Everything went wrong in the Red Year. Not merely for us, of course, as it was the death of so very many. That was when the tunnel down to Morrowind fell in, killing the workers inside. It was the end of father’s grand project; even if our route had survived, the people of Morrowind did not. There was no one left with which to trade.

Mother died not long after, along with my sister-who-would-have-been. So much went wrong.

The castle was nearly complete by then, and though – again – people called him mad, father elected to have it finished. Indeed some things were called off or cut short. I think the Armoury was intended initially to be another grand entrance hall, leading onto quarters for prestigious guests, a ballroom and such – but still, it became Chlodovech Castle, our home.

My aunts and uncles always said that my father never recovered from those days; why else would he choose to stay in the place that had come to represent his very dear failure? Father may have founded Chlodovech Company, but they took on the running of it from then on. My siblings mean to take up the business also, or so they informed me during their brief visit to inter our father.

They may have been anxious to leave the castle once they were old enough – they could not stand the isolation – but I, of course, remained, here with Father and the staff.

I remember I was sorely disappointed when the last of the construction came to a close. Some of the carpenters and smiths had treated me almost as an apprentice, but then they had to leave, and there was nothing more to do. Father had noted my interest in intricate mechanics, though, and diverted them into a trade of creating intricate jewellery. It is not exactly what I wanted, but it suits me well enough, and I can labour at home in the castle. It is also very profitable.

And there you have it, I suppose; Lord Ludwig Chlodovech, the jeweller.”

  • Wulf: I will make enquiries about Chlodovech Trading Company. If it was registered in High Rock, the search might well prove futile. The constant wars amongst kingdoms in that country have destroyed many of their records.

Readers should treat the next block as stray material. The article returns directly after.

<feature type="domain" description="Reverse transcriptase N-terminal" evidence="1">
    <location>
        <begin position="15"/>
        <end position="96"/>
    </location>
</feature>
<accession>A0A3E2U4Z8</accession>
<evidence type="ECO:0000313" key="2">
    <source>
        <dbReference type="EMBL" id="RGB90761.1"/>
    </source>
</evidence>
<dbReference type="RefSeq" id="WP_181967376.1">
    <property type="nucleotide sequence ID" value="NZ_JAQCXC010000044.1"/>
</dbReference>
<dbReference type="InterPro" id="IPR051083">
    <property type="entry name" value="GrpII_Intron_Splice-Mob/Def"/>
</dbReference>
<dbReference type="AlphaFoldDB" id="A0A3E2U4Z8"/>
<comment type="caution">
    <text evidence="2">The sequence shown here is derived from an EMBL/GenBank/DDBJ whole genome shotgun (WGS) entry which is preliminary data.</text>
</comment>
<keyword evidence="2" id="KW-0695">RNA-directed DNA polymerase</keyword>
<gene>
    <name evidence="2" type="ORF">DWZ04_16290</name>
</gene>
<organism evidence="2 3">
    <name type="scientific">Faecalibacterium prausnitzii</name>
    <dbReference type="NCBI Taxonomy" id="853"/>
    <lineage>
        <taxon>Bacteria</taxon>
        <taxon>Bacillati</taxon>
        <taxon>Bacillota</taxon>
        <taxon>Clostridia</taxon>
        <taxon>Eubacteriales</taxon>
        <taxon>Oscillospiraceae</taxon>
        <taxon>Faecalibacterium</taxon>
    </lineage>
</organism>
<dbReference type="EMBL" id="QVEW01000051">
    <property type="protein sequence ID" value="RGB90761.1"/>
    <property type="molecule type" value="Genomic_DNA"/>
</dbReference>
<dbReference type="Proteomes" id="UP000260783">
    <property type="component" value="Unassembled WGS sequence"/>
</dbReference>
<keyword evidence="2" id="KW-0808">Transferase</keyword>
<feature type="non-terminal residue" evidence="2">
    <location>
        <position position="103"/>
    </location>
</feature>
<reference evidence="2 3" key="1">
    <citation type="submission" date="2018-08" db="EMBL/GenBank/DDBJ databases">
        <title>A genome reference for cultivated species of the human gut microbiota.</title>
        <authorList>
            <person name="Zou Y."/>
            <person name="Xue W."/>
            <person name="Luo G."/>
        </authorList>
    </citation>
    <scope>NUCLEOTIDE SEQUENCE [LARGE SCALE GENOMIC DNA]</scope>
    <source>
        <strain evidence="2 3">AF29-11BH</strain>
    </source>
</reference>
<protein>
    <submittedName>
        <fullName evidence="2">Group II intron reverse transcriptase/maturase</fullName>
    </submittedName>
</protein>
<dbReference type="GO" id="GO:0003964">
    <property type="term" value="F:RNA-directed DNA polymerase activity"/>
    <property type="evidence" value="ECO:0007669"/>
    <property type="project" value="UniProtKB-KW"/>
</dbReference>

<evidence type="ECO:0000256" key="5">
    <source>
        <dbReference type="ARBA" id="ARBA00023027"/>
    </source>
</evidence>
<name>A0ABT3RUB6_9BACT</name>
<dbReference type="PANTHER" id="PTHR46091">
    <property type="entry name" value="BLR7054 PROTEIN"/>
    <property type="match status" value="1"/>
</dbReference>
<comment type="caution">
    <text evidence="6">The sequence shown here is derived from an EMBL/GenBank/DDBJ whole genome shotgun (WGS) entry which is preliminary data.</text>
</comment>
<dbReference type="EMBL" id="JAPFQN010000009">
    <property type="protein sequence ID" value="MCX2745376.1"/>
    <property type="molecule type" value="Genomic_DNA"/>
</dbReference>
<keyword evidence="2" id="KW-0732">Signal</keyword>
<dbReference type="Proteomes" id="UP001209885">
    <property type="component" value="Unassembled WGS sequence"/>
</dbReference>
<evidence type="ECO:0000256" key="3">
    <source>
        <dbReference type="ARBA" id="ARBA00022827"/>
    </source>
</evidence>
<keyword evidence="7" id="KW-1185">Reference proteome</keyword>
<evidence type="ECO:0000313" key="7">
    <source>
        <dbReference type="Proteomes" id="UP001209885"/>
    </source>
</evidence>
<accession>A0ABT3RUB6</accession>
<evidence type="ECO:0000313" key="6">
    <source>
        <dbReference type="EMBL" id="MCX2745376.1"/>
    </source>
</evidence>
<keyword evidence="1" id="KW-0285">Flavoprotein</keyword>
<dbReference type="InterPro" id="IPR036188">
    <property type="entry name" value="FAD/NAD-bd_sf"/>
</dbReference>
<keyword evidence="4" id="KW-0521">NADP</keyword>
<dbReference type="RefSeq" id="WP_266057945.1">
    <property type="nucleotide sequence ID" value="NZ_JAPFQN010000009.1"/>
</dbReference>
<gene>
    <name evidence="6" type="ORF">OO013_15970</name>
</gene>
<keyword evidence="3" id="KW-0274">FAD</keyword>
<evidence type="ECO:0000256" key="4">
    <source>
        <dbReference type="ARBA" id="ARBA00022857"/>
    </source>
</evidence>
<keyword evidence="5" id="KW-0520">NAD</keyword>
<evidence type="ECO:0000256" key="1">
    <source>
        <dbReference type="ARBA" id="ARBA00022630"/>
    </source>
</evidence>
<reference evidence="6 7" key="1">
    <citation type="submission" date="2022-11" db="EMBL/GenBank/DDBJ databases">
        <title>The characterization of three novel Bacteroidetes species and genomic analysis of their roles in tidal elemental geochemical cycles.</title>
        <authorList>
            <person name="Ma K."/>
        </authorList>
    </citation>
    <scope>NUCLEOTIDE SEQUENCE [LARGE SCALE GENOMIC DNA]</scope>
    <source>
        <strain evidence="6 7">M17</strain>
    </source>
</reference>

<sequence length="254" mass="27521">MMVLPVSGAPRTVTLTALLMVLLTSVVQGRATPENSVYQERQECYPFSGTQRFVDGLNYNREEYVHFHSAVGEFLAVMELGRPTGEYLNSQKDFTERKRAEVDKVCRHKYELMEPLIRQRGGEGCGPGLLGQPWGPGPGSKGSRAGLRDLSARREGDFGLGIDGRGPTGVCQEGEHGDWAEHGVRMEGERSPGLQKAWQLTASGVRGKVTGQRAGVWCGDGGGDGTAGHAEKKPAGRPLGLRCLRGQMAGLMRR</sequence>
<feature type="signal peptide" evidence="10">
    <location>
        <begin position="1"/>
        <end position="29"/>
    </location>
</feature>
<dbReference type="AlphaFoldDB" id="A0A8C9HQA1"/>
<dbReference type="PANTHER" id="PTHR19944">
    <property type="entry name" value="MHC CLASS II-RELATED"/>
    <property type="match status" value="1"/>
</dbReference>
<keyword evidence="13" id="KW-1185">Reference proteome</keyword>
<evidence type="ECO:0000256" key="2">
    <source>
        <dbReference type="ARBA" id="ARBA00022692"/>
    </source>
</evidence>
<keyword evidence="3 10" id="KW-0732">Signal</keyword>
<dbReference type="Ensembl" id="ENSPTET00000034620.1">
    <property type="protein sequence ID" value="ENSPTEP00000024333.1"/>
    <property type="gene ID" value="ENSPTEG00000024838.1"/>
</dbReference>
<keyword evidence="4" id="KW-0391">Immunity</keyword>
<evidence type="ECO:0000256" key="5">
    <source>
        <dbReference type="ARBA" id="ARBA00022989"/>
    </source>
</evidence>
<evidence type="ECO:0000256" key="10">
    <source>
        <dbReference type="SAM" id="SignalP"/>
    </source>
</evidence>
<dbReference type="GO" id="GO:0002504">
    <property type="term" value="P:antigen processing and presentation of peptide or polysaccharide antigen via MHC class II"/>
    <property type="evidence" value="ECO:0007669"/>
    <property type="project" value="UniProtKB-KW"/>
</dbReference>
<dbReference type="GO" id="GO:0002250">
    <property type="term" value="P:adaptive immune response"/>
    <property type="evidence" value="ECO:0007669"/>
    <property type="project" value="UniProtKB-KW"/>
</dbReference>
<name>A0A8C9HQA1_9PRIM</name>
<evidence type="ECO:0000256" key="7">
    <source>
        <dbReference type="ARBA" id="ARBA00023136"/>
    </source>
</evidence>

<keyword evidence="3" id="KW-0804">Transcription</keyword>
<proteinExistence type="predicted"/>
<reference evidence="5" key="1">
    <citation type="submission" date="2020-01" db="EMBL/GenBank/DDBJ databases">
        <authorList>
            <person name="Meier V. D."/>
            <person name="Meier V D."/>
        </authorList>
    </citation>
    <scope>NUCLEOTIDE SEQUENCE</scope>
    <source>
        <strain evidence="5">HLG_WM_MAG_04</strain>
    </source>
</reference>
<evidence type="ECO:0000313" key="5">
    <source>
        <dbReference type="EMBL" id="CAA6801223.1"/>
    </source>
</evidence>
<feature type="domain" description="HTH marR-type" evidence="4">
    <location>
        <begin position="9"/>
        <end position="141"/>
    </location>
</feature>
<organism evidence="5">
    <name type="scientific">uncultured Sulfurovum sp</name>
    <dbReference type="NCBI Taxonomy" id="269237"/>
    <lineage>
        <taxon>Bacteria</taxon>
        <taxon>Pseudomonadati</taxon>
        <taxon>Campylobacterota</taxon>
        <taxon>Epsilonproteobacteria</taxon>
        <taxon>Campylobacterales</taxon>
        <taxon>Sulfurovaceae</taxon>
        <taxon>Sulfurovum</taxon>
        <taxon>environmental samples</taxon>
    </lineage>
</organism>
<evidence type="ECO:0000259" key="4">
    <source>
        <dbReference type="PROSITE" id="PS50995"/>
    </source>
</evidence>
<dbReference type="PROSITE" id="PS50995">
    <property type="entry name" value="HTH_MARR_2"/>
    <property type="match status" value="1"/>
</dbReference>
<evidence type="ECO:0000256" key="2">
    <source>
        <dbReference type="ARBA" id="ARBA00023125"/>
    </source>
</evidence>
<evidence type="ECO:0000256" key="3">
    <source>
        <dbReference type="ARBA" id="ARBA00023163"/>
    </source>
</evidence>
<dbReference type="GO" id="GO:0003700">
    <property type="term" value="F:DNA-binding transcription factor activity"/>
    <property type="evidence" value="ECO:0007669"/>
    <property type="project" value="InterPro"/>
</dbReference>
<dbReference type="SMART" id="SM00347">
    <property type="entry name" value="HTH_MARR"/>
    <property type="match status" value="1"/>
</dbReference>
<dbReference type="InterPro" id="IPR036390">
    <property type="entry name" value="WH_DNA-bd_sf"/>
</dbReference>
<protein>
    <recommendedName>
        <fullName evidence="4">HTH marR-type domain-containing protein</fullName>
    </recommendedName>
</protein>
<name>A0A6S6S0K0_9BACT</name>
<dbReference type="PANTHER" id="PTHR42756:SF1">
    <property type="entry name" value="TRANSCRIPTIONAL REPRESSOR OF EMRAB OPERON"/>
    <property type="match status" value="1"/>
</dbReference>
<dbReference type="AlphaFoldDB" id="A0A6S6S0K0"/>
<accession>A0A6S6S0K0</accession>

• Rigmor: It would help if you knew what part of High Rock they came from.
  • Inigo: Ludwig mentions the tunnel to Morrowind collapsing and killing the workers. The Skyrim tunnel only seemed to have minor damage till the creepy ghost lady caused more. That leaves the mystery of the pile of bones.
  • Wulf: That first pile we saw were real bones. All the others were conjured copies by the Dwemer ghost.
  • Celestine: I think they were bones of Dwemer found when clearing the tunnel.
  • Wulf: They could be. The living Dwemer vanished, but their deceased did not.
  • Lydia: If they found a Dwemer graveyard, they would not have halted their excavations when profits were at risk. Not knowing what to do with the bones, they simply piled them in that cave.
  • Rigmor:  Maximillian would not want that fact widely known. Ludwig probably never knew about them.
  • Lydia: It could explain a pissed off Dwemer ghost haunting the place.
  • Wulf: This is all good thinking and a probable solution to the pile of bones’ existence. However, the ghost wanted me here, in this house. I think she was in the tunnels looking for somebody to send here.
  • Rigmor: Camilla panicked and did not move when the ghost wanted her to. She had her lifeforce sucked out of her.
  • Lydia: What about the complete skeleton next to the pile of bones? Neither Wulf nor Celestine could see any sign of violence on it.
  • Wulf: Yes, another possible victim of the ghost, but there is not enough evidence.
  • Celestine: Ludwig became fascinated with mechanics. He would have gained skills and knowledge in large scale engineering from watching the craftsman and miners. He then learned small scale engineering as he trained to be a jeweller.
  • Wulf: The journal does not mention him being apprenticed anywhere. His father most likely had him tutored at home.
  • Rigmor: You have to be an accepted member of a guild to advertise yourself as a jeweller. He would have had to prove his skills to some sort of board. If his father was well known amongst the wealthy, that would have provided an excellent kick start to Ludwig’s career. A few choice pieces sold to the right people, and his clientele would come from word of mouth.